HealthDay News — Three assays may detect early lung cancer in blood samples using genome sequencing, according to a study presented at the annual meeting of the American Society of Clinical Oncology, held from June 1 to 5 in Chicago.
Geoffrey R. Oxnard, M.D., from the Dana-Farber Cancer Institute in Boston, and colleagues prospectively collected blood from 749 controls (with no cancer diagnosis) and 878 patients with newly-diagnosed untreated cancer, including 127 patients with lung cancer. Three sequencing assays were performed: paired cell-free DNA (cfDNA) and white blood cell (WBC) targeted sequencing for single nucleotide variants/indels; paired cfDNA and WBC whole genome sequencing (WGS) for copy number variation; and cfDNA and WBC whole genome bisulfite sequencing (WGBS) for methylation.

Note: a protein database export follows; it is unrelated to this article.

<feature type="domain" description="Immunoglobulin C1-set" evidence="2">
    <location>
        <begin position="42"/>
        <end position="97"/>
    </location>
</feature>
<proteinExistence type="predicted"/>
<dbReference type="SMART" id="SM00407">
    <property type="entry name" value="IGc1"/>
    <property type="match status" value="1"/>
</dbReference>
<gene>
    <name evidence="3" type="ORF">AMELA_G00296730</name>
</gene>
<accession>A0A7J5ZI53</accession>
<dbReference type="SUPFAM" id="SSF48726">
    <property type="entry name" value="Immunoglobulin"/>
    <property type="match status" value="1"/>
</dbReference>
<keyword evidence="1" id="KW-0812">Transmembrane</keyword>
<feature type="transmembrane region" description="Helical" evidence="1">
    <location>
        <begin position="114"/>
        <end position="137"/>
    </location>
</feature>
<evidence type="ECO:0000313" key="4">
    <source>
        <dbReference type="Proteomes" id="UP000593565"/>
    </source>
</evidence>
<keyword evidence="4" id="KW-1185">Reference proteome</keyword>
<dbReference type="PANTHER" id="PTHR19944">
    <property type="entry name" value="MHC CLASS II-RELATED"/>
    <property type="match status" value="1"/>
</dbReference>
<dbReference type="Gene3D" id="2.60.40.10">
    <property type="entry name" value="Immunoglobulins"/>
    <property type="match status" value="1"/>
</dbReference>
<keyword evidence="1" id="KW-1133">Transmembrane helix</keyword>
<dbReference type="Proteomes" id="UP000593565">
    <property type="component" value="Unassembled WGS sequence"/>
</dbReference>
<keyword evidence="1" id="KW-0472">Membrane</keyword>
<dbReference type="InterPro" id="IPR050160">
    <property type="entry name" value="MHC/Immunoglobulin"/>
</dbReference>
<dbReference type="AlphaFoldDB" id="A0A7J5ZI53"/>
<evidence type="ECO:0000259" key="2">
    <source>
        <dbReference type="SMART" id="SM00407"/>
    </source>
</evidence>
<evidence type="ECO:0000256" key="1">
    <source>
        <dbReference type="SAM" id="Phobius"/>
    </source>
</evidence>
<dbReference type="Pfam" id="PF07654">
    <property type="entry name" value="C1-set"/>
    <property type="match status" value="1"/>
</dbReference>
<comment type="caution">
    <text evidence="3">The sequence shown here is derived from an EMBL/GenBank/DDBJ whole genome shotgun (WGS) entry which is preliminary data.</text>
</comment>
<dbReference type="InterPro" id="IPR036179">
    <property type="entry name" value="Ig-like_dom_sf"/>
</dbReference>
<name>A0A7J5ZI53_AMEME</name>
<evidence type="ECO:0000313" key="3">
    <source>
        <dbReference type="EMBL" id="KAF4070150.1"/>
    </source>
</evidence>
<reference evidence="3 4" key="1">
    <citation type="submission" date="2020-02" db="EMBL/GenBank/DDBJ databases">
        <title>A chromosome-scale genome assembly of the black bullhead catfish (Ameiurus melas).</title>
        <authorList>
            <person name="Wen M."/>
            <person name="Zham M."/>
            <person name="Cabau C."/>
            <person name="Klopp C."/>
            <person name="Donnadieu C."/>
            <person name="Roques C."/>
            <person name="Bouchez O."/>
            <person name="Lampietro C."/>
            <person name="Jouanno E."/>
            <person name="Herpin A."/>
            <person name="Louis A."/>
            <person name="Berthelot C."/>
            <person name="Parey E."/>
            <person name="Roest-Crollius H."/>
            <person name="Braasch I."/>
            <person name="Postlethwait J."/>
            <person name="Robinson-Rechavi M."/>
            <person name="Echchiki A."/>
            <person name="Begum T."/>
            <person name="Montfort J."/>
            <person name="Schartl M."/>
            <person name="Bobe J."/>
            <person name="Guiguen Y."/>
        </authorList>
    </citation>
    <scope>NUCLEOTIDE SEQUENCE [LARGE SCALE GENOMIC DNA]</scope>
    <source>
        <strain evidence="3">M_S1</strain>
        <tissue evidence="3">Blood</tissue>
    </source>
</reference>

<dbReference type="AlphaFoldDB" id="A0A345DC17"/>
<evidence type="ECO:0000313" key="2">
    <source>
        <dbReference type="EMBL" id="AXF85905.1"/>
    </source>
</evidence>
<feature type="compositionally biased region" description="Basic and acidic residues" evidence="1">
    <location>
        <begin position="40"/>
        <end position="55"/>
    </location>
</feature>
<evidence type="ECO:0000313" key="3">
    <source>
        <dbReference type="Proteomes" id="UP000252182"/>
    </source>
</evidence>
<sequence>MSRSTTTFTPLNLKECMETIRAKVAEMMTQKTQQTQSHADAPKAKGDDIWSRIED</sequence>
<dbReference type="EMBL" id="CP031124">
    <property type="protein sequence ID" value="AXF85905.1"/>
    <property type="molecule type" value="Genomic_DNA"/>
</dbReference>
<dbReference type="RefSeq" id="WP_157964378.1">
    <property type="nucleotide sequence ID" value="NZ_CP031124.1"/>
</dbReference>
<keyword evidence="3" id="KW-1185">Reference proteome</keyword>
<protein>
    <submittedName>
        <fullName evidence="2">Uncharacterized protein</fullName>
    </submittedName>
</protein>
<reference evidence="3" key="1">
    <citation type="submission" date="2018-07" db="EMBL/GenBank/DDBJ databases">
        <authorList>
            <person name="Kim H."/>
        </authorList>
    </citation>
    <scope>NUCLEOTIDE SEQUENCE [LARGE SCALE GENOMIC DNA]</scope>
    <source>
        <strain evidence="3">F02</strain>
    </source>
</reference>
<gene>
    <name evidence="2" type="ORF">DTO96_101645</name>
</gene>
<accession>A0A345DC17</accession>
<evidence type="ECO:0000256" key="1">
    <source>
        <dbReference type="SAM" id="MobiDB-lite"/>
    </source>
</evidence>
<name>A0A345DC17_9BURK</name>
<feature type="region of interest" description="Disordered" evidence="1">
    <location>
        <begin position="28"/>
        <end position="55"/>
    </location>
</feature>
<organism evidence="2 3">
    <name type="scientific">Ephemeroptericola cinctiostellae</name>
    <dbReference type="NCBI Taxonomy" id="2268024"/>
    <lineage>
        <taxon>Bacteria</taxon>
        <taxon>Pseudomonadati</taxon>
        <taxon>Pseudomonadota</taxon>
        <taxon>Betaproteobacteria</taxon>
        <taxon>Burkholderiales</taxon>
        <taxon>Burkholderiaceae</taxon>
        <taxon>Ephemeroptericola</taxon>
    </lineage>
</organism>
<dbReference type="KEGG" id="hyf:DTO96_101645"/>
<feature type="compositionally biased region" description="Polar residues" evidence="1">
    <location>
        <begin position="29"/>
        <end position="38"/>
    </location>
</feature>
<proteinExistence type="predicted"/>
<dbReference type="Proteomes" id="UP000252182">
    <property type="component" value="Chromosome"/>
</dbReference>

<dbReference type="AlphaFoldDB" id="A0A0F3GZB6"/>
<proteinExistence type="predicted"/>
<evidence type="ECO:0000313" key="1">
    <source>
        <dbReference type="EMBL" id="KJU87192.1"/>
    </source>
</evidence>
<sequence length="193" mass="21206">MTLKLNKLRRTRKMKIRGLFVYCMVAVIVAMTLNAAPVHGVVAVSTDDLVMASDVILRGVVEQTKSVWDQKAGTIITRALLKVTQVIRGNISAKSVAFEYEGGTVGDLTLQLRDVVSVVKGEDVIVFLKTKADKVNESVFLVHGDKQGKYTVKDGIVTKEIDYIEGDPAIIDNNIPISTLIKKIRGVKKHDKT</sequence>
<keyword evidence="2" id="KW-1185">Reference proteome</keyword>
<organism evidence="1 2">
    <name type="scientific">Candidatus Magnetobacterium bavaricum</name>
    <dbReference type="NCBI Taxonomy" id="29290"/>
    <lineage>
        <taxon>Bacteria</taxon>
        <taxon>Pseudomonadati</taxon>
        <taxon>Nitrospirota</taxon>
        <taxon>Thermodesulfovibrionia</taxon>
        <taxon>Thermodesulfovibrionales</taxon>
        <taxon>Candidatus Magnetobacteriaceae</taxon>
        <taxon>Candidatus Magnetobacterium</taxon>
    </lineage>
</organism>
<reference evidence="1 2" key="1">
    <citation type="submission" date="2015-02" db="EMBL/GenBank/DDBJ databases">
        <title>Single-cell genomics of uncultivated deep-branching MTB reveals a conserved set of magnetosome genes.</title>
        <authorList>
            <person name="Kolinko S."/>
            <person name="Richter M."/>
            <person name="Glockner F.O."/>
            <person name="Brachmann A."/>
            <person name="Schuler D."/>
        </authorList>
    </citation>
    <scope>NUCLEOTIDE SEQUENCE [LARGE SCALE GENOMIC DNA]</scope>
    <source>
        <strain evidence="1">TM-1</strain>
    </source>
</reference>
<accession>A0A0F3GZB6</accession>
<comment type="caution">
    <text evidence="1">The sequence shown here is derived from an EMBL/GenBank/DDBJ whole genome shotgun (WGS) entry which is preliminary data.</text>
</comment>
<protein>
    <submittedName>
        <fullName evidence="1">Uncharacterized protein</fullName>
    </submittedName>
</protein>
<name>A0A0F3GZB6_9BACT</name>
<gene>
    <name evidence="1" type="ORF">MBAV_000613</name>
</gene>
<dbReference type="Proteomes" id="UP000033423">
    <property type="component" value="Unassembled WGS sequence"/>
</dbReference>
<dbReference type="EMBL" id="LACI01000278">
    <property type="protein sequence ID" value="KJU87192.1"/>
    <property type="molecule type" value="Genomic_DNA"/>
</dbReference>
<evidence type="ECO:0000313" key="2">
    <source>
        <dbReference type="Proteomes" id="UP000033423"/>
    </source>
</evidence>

Overall, 127 patients with lung cancer and 580 controls were evaluated. The researchers found that more than 50 percent of the 3,055 nonsynonymous mutations detected across 122 evaluable patients with lung cancer were detected in WBC consistent with clonal hematopoiesis. At a specificity of 98 percent, the WGBS, WGS, and targeted assays detected 41, 38, and 51 percent of early-stage (I to IIIA) cancers, and 89, 87, and 89 percent of late-stage (IIIB to IV) cancers. Five (<1 percent) of the control samples had a cancer-like signal; two of these were subsequently diagnosed with cancer.
“These are promising early results, and next steps are to further optimize the assays and validate results in a larger group of people,” Oxnard said in a statement.
The study was funded by GRAIL, Inc.